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Home >Snow and Ice Control >About Anti-Icing

About Anti-Icing

There are two approaches to snow and ice control: anti-icing and deicing.   De-icing is the approach with which most people are familiar because it has been around longer and it is the approach that is most likely to be used on lower speed local roads.  Deicing is characterized by allowing the snow to accumulate until there is enough to plow, and then, when it is plowed, a large amount of a sand and salt mixture is spread to provide traction. This process is repeated as necessary throughout a storm.  While this approach can be generally effective on the lower-speed, lower-volume roads, it will often result in "snow pack"- snow and ice that is bonded onto the road surface. Snow pack can often last for many hours, and sometimes days, after the end of a storm event, and crews can spend many hours of overtime and large quantities of salt to remove it.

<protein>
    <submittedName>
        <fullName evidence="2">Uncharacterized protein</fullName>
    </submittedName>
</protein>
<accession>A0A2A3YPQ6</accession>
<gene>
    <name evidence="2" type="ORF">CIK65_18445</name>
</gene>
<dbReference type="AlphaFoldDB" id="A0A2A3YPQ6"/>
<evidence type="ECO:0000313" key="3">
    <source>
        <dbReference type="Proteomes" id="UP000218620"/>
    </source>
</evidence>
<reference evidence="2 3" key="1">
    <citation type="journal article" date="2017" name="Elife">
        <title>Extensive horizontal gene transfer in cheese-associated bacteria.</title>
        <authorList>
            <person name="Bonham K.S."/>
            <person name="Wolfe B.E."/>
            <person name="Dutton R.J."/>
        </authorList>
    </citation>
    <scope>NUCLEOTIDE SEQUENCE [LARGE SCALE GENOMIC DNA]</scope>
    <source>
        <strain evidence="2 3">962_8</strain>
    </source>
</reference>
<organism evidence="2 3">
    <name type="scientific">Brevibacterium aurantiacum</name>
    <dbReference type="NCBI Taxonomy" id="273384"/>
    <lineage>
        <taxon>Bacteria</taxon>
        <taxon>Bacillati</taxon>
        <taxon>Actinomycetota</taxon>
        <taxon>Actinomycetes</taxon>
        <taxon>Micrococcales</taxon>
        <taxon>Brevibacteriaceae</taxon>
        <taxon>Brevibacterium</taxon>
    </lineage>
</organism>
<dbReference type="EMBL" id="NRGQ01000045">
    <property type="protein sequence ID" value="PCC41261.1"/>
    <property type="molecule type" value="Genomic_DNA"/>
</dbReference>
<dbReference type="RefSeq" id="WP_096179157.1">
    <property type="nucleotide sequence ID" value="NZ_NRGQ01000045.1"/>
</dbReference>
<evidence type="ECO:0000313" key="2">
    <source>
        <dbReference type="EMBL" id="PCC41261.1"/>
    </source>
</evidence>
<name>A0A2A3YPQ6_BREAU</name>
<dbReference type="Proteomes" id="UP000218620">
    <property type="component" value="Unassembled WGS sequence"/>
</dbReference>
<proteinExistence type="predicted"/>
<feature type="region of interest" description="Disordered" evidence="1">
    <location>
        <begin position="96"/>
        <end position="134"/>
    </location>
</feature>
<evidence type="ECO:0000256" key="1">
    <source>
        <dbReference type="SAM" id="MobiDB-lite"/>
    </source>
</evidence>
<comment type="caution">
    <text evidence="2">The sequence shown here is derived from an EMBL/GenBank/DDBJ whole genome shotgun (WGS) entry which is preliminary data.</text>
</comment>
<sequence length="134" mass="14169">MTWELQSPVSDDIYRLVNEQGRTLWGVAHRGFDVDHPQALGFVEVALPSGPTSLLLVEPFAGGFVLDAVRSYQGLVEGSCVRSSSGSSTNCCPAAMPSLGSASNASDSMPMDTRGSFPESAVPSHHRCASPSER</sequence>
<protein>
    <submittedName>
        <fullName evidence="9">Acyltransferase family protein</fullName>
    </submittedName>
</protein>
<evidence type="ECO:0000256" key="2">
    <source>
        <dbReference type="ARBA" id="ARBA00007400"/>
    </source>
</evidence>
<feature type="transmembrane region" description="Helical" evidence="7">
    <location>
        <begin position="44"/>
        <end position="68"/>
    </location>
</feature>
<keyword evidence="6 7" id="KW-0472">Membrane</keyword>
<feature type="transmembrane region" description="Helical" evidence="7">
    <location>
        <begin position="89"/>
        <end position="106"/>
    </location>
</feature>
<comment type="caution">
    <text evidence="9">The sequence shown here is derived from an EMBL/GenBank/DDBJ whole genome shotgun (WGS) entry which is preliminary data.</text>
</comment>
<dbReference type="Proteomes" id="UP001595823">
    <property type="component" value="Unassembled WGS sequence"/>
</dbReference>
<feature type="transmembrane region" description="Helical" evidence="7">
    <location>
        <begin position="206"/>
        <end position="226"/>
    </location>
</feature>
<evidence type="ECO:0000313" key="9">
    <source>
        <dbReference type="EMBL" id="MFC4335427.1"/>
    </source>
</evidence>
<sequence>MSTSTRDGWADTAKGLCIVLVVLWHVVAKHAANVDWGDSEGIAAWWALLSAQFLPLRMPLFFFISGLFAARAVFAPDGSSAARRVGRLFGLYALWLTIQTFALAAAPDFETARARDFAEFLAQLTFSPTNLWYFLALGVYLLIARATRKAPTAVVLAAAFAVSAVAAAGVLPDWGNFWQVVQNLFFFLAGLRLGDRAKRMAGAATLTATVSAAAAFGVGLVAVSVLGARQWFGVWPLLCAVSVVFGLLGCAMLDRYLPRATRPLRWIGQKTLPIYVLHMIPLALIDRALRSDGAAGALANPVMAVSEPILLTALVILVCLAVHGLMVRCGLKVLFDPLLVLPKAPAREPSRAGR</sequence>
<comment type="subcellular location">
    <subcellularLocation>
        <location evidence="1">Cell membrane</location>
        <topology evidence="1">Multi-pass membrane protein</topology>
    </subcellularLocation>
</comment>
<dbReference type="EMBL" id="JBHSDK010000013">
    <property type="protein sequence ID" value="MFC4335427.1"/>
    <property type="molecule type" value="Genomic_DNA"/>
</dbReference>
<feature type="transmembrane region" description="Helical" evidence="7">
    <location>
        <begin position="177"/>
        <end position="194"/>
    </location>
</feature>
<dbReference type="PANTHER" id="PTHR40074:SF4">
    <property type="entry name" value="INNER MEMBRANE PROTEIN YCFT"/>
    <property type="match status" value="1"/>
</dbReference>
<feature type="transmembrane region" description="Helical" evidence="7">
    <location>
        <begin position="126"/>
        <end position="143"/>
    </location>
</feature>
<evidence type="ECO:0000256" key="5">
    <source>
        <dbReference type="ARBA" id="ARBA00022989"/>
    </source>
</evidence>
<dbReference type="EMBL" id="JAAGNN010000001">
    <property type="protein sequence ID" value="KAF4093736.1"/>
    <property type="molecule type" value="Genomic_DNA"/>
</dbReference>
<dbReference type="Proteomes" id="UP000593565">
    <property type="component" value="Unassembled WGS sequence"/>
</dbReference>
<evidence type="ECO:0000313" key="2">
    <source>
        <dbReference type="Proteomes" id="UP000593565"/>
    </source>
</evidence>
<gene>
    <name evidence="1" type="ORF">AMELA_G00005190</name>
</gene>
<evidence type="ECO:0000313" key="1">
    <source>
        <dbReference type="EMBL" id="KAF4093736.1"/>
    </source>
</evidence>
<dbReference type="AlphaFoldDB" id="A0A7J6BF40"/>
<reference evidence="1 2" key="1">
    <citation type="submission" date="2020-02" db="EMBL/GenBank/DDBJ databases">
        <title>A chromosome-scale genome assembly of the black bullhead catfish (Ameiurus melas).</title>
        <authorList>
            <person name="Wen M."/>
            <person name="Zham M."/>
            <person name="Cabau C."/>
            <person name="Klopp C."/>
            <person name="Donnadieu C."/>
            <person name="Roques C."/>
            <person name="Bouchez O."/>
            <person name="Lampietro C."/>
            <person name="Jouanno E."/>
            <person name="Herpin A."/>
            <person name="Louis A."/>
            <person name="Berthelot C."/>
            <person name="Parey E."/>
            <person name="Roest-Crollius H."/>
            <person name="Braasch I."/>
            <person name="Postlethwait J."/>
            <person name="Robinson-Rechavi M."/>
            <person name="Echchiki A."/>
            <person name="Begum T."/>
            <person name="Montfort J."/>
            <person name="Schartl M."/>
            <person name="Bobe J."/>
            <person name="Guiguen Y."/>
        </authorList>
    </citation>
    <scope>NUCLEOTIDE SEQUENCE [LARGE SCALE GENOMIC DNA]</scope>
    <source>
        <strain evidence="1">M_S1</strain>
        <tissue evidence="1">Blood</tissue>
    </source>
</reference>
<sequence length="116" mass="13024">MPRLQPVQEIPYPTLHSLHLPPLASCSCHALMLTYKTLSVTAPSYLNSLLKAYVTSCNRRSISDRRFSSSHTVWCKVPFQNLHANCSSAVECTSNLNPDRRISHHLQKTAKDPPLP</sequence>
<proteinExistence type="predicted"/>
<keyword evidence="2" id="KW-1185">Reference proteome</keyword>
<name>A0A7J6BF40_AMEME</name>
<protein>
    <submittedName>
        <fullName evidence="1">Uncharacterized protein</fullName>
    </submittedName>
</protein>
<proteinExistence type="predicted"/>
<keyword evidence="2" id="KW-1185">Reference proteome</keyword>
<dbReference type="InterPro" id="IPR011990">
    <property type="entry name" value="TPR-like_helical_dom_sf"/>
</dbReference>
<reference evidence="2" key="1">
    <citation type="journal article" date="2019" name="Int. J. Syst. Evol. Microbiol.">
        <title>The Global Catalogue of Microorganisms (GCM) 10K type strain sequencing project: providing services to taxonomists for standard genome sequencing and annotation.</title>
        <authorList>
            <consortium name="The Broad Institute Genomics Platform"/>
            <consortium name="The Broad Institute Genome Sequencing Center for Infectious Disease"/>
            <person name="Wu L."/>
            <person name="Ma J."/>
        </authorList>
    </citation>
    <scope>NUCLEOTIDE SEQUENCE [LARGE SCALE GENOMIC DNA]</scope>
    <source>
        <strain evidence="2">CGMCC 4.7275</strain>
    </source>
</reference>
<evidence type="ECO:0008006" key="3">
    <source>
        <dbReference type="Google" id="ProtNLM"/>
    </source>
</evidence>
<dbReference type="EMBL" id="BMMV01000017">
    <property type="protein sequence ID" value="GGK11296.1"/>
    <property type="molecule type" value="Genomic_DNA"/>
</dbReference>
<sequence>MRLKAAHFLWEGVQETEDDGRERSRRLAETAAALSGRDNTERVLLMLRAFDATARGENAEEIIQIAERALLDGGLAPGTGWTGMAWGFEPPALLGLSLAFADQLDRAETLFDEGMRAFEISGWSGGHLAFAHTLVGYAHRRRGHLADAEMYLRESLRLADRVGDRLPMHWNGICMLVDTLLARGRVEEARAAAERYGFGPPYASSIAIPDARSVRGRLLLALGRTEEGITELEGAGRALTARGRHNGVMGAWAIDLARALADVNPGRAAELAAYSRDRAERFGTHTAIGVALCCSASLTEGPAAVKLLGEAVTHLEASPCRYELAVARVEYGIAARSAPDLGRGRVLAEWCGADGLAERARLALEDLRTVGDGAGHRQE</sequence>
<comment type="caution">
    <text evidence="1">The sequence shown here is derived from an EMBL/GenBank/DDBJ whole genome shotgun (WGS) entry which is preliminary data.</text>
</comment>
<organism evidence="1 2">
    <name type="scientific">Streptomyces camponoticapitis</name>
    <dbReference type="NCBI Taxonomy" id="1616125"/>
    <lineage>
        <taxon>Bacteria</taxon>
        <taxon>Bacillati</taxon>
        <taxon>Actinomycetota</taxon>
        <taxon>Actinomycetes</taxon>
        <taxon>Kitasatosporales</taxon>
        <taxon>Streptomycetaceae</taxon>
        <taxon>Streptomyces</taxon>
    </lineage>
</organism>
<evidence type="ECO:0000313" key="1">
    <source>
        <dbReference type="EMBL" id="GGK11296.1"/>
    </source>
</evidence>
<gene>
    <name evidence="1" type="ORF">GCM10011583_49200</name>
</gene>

Under an anti-icing approach, snow fighters today use carefully calibrated equipment to spread a measured amount of salt early in a storm, and as necessary throughout, to prevent the snow and ice from bonding to the road. Salt is not applied every time the road is plowed.  By preventing the snow and ice from bonding to the pavement, vehicle tires have much more contact with the pavement surface and the roads will clear much sooner after the storm ends.

This approach does require better training, equipment and technology, but it also provides a much higher level-of-service at a lower overall cost. Under either approach, roads can still become slippery from time to time during the storm events; however, anti-icing dramatically reduces the amount of time that the traveling public is exposed to icy conditions.

These pictures were taken within minutes of each other immediately following a winter storm event:


This is a picture showing deicing



This page last updated on 11/12/13

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